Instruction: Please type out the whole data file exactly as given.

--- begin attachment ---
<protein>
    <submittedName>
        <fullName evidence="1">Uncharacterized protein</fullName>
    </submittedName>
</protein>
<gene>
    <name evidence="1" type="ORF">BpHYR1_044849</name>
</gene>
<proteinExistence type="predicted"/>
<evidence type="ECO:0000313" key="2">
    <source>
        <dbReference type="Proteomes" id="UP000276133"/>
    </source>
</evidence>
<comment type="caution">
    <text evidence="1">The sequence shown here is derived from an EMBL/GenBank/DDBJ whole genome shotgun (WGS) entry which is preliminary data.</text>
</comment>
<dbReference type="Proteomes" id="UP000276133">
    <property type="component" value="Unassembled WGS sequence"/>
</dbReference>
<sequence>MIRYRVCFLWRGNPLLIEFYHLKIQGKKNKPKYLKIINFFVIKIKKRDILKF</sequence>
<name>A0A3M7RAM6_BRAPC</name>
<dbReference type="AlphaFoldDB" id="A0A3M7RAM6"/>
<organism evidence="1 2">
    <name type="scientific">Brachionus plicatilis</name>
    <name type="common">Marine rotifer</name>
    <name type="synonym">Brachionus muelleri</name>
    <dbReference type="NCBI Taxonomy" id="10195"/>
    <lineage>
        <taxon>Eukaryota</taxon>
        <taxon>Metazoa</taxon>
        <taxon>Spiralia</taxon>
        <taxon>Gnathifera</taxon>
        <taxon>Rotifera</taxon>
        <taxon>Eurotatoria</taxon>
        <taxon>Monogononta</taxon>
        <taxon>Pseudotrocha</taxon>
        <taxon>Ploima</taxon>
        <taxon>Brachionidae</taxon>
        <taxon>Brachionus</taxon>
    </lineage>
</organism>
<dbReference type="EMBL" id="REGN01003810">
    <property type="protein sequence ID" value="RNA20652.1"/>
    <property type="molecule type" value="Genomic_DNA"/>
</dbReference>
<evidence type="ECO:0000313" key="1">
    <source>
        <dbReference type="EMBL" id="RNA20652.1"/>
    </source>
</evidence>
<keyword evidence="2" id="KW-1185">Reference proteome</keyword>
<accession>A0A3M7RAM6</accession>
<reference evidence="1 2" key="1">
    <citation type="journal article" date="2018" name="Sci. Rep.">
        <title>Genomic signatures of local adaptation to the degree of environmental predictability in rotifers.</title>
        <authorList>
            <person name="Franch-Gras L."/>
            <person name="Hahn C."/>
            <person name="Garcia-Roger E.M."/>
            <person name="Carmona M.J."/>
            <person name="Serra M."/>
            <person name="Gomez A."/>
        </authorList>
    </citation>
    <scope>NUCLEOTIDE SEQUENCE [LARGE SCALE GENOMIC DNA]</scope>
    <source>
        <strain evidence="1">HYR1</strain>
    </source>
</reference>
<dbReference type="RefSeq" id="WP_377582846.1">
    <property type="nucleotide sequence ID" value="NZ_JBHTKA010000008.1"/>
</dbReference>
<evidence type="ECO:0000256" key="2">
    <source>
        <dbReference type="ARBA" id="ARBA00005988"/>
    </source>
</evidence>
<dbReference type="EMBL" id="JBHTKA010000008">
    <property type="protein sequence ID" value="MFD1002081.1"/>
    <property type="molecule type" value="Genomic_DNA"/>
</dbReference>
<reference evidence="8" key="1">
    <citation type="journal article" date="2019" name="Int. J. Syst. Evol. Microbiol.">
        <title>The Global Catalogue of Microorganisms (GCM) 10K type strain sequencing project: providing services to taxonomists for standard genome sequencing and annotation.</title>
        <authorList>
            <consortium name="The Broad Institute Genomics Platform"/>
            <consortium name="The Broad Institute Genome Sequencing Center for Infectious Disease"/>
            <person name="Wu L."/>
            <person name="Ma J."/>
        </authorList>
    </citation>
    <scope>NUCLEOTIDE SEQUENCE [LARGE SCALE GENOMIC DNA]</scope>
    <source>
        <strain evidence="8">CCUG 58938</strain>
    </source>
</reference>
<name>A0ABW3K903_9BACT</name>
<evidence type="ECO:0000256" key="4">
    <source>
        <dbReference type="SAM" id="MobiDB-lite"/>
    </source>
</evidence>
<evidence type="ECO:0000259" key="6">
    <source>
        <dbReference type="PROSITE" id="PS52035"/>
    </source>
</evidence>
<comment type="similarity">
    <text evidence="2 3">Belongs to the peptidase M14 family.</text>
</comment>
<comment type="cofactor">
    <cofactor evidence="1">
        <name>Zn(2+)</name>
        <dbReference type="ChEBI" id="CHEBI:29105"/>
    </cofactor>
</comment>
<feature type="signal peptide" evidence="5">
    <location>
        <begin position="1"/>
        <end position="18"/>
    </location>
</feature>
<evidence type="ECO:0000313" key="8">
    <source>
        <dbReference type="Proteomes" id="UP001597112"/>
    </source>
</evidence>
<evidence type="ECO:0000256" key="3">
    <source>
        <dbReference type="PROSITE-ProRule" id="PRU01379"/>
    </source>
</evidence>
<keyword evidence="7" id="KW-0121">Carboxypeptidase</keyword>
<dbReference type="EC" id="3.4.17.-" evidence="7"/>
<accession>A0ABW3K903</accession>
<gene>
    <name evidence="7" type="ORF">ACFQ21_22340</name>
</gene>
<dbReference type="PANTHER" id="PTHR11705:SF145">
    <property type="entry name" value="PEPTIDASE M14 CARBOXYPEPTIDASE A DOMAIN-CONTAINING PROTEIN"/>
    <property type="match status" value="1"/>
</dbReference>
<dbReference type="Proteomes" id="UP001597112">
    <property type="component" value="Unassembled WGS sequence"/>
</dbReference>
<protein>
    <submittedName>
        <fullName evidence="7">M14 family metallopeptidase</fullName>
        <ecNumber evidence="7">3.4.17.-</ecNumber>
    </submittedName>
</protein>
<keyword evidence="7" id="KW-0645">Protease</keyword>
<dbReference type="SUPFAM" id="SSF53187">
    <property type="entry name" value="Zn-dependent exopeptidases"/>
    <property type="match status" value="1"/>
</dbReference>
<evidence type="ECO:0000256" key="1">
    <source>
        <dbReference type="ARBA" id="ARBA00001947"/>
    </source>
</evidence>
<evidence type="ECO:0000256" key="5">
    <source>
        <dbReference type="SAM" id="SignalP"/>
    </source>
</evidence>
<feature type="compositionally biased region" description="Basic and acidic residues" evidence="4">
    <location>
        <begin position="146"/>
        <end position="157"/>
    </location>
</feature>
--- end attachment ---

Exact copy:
<protein>
    <submittedName>
        <fullName evidence="1">Uncharacterized protein</fullName>
    </submittedName>
</protein>
<gene>
    <name evidence="1" type="ORF">BpHYR1_044849</name>
</gene>
<proteinExistence type="predicted"/>
<evidence type="ECO:0000313" key="2">
    <source>
        <dbReference type="Proteomes" id="UP000276133"/>
    </source>
</evidence>
<comment type="caution">
    <text evidence="1">The sequence shown here is derived from an EMBL/GenBank/DDBJ whole genome shotgun (WGS) entry which is preliminary data.</text>
</comment>
<dbReference type="Proteomes" id="UP000276133">
    <property type="component" value="Unassembled WGS sequence"/>
</dbReference>
<sequence>MIRYRVCFLWRGNPLLIEFYHLKIQGKKNKPKYLKIINFFVIKIKKRDILKF</sequence>
<name>A0A3M7RAM6_BRAPC</name>
<dbReference type="AlphaFoldDB" id="A0A3M7RAM6"/>
<organism evidence="1 2">
    <name type="scientific">Brachionus plicatilis</name>
    <name type="common">Marine rotifer</name>
    <name type="synonym">Brachionus muelleri</name>
    <dbReference type="NCBI Taxonomy" id="10195"/>
    <lineage>
        <taxon>Eukaryota</taxon>
        <taxon>Metazoa</taxon>
        <taxon>Spiralia</taxon>
        <taxon>Gnathifera</taxon>
        <taxon>Rotifera</taxon>
        <taxon>Eurotatoria</taxon>
        <taxon>Monogononta</taxon>
        <taxon>Pseudotrocha</taxon>
        <taxon>Ploima</taxon>
        <taxon>Brachionidae</taxon>
        <taxon>Brachionus</taxon>
    </lineage>
</organism>
<dbReference type="EMBL" id="REGN01003810">
    <property type="protein sequence ID" value="RNA20652.1"/>
    <property type="molecule type" value="Genomic_DNA"/>
</dbReference>
<evidence type="ECO:0000313" key="1">
    <source>
        <dbReference type="EMBL" id="RNA20652.1"/>
    </source>
</evidence>
<keyword evidence="2" id="KW-1185">Reference proteome</keyword>
<accession>A0A3M7RAM6</accession>
<reference evidence="1 2" key="1">
    <citation type="journal article" date="2018" name="Sci. Rep.">
        <title>Genomic signatures of local adaptation to the degree of environmental predictability in rotifers.</title>
        <authorList>
            <person name="Franch-Gras L."/>
            <person name="Hahn C."/>
            <person name="Garcia-Roger E.M."/>
            <person name="Carmona M.J."/>
            <person name="Serra M."/>
            <person name="Gomez A."/>
        </authorList>
    </citation>
    <scope>NUCLEOTIDE SEQUENCE [LARGE SCALE GENOMIC DNA]</scope>
    <source>
        <strain evidence="1">HYR1</strain>
    </source>
</reference>
<dbReference type="RefSeq" id="WP_377582846.1">
    <property type="nucleotide sequence ID" value="NZ_JBHTKA010000008.1"/>
</dbReference>
<evidence type="ECO:0000256" key="2">
    <source>
        <dbReference type="ARBA" id="ARBA00005988"/>
    </source>
</evidence>
<dbReference type="EMBL" id="JBHTKA010000008">
    <property type="protein sequence ID" value="MFD1002081.1"/>
    <property type="molecule type" value="Genomic_DNA"/>
</dbReference>
<reference evidence="8" key="1">
    <citation type="journal article" date="2019" name="Int. J. Syst. Evol. Microbiol.">
        <title>The Global Catalogue of Microorganisms (GCM) 10K type strain sequencing project: providing services to taxonomists for standard genome sequencing and annotation.</title>
        <authorList>
            <consortium name="The Broad Institute Genomics Platform"/>
            <consortium name="The Broad Institute Genome Sequencing Center for Infectious Disease"/>
            <person name="Wu L."/>
            <person name="Ma J."/>
        </authorList>
    </citation>
    <scope>NUCLEOTIDE SEQUENCE [LARGE SCALE GENOMIC DNA]</scope>
    <source>
        <strain evidence="8">CCUG 58938</strain>
    </source>
</reference>
<name>A0ABW3K903_9BACT</name>
<evidence type="ECO:0000256" key="4">
    <source>
        <dbReference type="SAM" id="MobiDB-lite"/>
    </source>
</evidence>
<evidence type="ECO:0000259" key="6">
    <source>
        <dbReference type="PROSITE" id="PS52035"/>
    </source>
</evidence>
<comment type="similarity">
    <text evidence="2 3">Belongs to the peptidase M14 family.</text>
</comment>
<comment type="cofactor">
    <cofactor evidence="1">
        <name>Zn(2+)</name>
        <dbReference type="ChEBI" id="CHEBI:29105"/>
    </cofactor>
</comment>
<feature type="signal peptide" evidence="5">
    <location>
        <begin position="1"/>
        <end position="18"/>
    </location>
</feature>
<evidence type="ECO:0000313" key="8">
    <source>
        <dbReference type="Proteomes" id="UP001597112"/>
    </source>
</evidence>
<evidence type="ECO:0000256" key="3">
    <source>
        <dbReference type="PROSITE-ProRule" id="PRU01379"/>
    </source>
</evidence>
<keyword evidence="7" id="KW-0121">Carboxypeptidase</keyword>
<dbReference type="EC" id="3.4.17.-" evidence="7"/>
<accession>A0ABW3K903</accession>
<gene>
    <name evidence="7" type="ORF">ACFQ21_22340</name>
</gene>
<dbReference type="PANTHER" id="PTHR11705:SF145">
    <property type="entry name" value="PEPTIDASE M14 CARBOXYPEPTIDASE A DOMAIN-CONTAINING PROTEIN"/>
    <property type="match status" value="1"/>
</dbReference>
<dbReference type="Proteomes" id="UP001597112">
    <property type="component" value="Unassembled WGS sequence"/>
</dbReference>
<protein>
    <submittedName>
        <fullName evidence="7">M14 family metallopeptidase</fullName>
        <ecNumber evidence="7">3.4.17.-</ecNumber>
    </submittedName>
</protein>
<keyword evidence="7" id="KW-0645">Protease</keyword>
<dbReference type="SUPFAM" id="SSF53187">
    <property type="entry name" value="Zn-dependent exopeptidases"/>
    <property type="match status" value="1"/>
</dbReference>
<evidence type="ECO:0000256" key="1">
    <source>
        <dbReference type="ARBA" id="ARBA00001947"/>
    </source>
</evidence>
<evidence type="ECO:0000256" key="5">
    <source>
        <dbReference type="SAM" id="SignalP"/>
    </source>
</evidence>
<feature type="compositionally biased region" description="Basic and acidic residues" evidence="4">
    <location>
        <begin position="146"/>
        <end position="157"/>
    </location>
</feature>